SEPT. 6–ROCKVILLE, MD–The nation’s largest supplier of living human tissue for implantation will be allowed to supply specimens in emergencies while a recall of potentially tainted tissue continues, federal regulators said Friday.
The U.S. Food and Drug Administration (FDA) extended the permission to Cryolife Inc. for 45 days, saying the risk of some patients not receiving the tissue in emergencies outweighs the danger of potential contamination, agency spokeswoman Lenore Gelb says.
CryoLife can supply veins, arteries and non-valved cardiac conduits and patches, amounting to about 80 percent of the company’s tissue business, said Ashley Lee, its chief financial officer.
On Aug. 13, the FDA ordered CryoLife to stop distributing cadaver tissue, saying the Kennesaw, GA-based company failed to follow contamination control protocols to keep fungus and bacteria from infesting soft tissue.
The FDA ordered CryoLife to recall all soft tissue processed since Oct. 3, a month before a Minnesota man died from tainted tissue he received in a knee operation.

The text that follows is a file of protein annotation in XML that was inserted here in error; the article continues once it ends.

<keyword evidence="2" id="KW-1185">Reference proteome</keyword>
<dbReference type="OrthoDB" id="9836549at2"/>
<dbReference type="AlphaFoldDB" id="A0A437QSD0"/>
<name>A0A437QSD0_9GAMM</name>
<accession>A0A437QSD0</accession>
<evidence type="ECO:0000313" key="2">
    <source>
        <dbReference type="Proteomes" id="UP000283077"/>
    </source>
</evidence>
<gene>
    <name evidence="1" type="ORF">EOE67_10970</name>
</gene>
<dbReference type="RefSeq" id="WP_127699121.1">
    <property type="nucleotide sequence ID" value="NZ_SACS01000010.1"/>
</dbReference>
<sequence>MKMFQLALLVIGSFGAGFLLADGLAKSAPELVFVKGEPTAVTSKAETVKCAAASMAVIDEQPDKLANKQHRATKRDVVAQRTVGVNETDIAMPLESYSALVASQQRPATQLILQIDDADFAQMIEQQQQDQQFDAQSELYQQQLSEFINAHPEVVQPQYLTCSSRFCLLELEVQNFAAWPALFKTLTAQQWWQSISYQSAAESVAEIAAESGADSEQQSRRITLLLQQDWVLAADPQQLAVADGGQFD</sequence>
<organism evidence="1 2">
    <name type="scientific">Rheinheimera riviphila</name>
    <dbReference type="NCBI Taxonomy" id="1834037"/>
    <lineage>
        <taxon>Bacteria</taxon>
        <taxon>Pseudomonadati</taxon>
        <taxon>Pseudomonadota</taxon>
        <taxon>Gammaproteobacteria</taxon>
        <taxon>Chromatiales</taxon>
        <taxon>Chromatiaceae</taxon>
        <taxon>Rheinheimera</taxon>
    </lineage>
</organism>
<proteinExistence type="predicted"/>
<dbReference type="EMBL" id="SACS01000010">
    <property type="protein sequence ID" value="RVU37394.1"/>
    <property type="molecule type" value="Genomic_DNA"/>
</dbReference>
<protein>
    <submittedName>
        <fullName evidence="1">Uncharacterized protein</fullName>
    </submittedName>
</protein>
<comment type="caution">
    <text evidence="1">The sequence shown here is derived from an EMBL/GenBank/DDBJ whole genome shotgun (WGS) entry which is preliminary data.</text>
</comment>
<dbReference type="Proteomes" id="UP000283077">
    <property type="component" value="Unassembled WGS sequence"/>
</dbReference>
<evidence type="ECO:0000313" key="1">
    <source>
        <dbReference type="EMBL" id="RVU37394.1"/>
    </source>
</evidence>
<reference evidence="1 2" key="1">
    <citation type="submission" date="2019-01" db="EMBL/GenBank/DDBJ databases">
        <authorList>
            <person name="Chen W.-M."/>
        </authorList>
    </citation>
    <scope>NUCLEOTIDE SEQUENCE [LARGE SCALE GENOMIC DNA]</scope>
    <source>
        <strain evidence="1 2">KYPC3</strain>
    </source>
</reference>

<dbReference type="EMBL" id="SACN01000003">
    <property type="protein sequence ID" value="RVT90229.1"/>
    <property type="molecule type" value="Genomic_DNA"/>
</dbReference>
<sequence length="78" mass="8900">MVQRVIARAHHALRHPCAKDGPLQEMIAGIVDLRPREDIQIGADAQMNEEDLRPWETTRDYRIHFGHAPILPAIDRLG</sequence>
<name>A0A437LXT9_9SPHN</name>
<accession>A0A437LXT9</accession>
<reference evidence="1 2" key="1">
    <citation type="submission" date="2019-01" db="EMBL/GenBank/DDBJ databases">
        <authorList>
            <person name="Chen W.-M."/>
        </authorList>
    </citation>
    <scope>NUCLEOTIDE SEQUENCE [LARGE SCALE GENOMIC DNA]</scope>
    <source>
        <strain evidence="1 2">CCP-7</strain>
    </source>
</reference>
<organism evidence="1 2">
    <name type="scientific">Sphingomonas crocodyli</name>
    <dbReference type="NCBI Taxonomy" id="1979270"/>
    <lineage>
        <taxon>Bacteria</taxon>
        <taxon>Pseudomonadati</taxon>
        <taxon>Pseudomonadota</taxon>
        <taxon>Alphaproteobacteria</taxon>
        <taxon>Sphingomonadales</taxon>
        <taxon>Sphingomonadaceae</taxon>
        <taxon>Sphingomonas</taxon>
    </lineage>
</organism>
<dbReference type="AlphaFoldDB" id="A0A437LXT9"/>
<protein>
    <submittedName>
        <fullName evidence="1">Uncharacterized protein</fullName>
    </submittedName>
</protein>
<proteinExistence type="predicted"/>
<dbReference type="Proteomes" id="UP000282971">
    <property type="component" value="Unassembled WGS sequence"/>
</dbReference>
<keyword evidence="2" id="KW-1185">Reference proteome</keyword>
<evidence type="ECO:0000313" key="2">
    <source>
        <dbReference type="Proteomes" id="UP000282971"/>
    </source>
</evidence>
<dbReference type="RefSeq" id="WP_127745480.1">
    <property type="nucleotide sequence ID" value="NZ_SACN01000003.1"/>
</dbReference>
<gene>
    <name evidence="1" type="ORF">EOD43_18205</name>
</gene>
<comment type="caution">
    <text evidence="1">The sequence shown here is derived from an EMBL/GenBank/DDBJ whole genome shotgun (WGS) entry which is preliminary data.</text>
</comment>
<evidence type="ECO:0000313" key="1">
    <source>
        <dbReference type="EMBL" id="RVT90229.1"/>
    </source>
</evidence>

The death of Brian Lykins touched off an investigation by the Centers for Disease Control and Prevention that concluded infections from cadaver tissue used in orthopedic implants are more widespread than previously thought.
The agreement requires CryoLife to obtain prescriptions from surgeons who want to use company tissue, and it says patients must be advised of a risk of infection from the tissue, which is under recall.
CryoLife also must determine if the tissue had been tested after it was procured. If not, the tissue must contain additional warning labels.
The FDA is requiring CryoLife to establish new culture testing protocols and to file a corrective action plan within 30 days. The nation’s largest supplier of living human tissue for implantation, CryoLife is appealing the order. It also is under investigation by the FDA and Securities and Exchange Commission.
On Wednesday, CryoLife laid off 105 employees because of the FDA order and restated its second-quarter results to show a $5.5 million loss instead of the $2.8 million profit it had recorded previously. CryoLife said it has supplied more than 41,000 heart valves and 48,000 grafts since its 1984 founding.